DOCTORS FROM OXFORD
The opinion is strong on our side of the world that all interests in England have been subordinated to the great interest of winning the war. We are apt to picture intellectual life as stagnant there, while the great universities stand darkened at night against the ravages of piratical "Zeps" and their students are fighting in France.
Yet the announcement just made that Oxford will grant the degree of Doctor of Philosophy shows that the plans for broader education in the old world universities are still being strengthened. Formerly Oxford has granted the degree of B.Litt. for graduate work in the arts. The Ph.D. degree granted in American universities is a tribute to the German educational plan, although there is little similarity between the two systems of education.
The modification of Oxford's educational terminology is a distinct concession to American prejudice, which makes the title of Doctor the end and consummation of a man's learning. It is a little thing, the matter of a word. Yet Napoleon upturned the world because he wanted to be named Emperor rather than Consul. And many Americans of distinct scholarly ability have gone through other and less congenial training because the sound of a Philosophical Doctor was sweeter to their ears than a mere Literary Bachelor.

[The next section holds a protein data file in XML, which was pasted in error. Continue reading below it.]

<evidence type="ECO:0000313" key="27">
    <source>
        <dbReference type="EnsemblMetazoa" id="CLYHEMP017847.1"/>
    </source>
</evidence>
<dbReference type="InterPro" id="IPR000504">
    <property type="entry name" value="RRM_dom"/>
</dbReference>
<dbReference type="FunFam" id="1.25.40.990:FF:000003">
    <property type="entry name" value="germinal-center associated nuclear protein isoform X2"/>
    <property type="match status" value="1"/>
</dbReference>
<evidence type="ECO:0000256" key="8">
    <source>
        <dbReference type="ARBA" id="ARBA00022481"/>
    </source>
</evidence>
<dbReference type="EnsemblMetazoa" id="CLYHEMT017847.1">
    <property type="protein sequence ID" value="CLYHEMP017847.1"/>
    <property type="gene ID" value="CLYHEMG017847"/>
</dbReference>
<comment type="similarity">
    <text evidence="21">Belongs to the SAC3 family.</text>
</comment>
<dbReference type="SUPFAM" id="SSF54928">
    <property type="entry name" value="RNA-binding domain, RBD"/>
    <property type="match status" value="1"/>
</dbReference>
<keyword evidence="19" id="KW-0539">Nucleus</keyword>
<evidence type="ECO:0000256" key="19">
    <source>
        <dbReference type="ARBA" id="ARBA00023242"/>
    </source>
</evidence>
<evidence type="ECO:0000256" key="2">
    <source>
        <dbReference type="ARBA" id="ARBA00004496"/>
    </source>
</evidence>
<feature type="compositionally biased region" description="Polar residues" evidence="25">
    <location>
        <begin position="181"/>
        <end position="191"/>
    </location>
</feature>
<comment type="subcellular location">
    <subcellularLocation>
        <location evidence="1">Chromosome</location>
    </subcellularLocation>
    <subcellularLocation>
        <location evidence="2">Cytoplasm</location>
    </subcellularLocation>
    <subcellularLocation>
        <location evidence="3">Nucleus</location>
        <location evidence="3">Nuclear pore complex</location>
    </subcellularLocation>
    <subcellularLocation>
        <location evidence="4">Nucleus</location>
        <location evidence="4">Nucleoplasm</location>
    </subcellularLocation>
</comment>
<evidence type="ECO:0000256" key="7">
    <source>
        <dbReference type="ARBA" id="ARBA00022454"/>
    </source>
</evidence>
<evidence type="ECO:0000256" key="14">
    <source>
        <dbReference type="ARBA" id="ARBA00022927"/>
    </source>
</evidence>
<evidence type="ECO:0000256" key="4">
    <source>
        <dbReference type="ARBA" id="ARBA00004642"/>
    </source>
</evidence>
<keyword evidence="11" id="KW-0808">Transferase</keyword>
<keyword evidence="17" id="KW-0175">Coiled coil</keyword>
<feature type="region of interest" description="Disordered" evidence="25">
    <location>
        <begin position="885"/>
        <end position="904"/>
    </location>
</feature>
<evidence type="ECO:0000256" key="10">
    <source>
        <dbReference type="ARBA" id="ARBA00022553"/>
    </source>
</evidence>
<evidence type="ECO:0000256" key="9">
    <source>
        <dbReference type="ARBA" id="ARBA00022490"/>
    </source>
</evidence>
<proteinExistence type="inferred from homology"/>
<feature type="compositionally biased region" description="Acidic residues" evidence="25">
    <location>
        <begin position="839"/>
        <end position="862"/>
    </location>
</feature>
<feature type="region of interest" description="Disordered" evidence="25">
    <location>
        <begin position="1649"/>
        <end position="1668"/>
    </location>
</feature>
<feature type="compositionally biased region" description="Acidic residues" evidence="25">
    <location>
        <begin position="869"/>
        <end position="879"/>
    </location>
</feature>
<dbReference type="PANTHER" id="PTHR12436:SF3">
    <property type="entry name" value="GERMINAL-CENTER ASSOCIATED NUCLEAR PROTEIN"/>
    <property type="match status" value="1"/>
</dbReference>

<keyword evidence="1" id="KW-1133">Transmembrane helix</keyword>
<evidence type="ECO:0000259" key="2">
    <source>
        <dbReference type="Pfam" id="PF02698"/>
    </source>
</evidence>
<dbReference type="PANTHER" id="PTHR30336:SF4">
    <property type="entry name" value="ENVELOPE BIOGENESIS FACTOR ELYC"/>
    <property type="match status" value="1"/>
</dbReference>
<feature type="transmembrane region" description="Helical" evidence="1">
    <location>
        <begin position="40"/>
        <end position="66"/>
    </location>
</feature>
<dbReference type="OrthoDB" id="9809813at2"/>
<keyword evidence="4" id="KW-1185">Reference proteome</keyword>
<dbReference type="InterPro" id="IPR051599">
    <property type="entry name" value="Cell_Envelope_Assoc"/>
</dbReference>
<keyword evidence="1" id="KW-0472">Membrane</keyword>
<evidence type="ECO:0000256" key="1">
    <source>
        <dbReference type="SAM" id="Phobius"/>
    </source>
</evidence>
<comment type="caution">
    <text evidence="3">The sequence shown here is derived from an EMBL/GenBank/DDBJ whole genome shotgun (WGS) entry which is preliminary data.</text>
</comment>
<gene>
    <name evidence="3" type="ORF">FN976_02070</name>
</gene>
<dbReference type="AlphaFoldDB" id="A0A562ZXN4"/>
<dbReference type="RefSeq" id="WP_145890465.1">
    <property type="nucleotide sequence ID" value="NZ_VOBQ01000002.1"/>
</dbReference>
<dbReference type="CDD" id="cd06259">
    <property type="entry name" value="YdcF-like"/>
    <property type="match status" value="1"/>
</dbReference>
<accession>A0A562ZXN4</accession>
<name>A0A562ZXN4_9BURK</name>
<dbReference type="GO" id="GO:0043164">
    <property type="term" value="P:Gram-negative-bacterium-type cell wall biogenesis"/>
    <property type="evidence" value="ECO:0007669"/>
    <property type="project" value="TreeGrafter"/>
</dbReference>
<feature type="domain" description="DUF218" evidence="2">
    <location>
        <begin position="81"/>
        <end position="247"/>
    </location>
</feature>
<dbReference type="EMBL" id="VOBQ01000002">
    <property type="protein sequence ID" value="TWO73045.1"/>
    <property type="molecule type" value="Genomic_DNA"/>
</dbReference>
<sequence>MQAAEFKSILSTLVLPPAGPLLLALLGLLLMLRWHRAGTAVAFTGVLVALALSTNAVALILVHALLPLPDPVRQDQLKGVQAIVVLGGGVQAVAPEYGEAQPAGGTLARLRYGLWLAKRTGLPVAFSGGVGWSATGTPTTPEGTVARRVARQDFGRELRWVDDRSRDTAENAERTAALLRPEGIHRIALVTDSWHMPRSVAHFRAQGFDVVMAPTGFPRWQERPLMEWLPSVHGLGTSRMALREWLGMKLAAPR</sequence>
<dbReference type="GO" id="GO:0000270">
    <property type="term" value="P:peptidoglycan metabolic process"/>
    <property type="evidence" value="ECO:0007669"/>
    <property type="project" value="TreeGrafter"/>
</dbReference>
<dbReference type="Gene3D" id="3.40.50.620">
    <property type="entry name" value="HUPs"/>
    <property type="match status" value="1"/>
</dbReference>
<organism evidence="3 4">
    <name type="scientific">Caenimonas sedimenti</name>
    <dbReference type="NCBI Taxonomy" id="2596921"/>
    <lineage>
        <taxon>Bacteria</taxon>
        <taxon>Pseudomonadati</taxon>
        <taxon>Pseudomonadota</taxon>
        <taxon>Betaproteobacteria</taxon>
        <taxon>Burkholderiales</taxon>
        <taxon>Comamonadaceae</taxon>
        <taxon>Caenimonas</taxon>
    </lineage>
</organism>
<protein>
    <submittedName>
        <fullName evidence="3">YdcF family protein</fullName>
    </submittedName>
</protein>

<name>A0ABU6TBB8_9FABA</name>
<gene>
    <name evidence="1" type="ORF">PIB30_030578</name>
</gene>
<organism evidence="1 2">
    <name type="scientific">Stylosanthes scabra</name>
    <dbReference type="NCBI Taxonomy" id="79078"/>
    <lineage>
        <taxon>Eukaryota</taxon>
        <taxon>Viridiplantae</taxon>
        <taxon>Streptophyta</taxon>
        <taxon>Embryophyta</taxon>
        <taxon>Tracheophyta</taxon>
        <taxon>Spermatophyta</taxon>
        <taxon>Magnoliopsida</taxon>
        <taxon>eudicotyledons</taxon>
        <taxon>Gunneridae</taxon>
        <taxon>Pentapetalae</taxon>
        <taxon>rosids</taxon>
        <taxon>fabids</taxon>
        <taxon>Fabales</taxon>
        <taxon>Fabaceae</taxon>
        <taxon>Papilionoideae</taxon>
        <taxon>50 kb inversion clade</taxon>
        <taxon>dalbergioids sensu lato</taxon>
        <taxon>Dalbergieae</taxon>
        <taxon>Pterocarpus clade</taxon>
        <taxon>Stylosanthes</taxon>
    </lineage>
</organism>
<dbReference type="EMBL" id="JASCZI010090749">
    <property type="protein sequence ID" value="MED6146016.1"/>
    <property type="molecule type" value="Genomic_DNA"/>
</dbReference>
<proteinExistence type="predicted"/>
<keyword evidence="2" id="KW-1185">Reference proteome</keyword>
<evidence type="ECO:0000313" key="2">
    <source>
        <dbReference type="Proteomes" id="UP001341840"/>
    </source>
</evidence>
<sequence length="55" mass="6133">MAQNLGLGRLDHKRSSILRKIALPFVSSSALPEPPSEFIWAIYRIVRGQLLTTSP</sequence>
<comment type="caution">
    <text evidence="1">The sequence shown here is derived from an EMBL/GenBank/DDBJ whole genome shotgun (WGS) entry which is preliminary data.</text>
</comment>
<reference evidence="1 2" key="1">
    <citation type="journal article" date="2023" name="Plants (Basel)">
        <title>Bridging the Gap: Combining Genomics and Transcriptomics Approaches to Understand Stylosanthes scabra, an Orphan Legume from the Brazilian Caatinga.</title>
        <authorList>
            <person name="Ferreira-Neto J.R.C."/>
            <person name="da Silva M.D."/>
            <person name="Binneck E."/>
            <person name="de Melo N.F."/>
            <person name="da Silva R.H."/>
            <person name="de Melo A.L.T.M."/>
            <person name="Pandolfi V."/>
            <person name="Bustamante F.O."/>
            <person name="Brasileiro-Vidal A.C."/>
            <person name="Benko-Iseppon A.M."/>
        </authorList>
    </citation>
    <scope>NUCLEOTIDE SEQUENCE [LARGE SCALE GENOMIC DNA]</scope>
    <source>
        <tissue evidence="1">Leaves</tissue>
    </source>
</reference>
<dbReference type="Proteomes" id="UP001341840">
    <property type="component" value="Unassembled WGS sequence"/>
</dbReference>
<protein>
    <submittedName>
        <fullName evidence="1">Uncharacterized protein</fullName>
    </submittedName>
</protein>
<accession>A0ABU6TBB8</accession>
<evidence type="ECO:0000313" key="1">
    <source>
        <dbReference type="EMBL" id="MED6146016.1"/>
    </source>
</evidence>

Anything, from the change of a degree title to greater concessions, which binds America to Europe more closely may strengthen us in that belief now so sadly shaken, that the commonwealth of knowledge knows no nation, and no geographical barriers.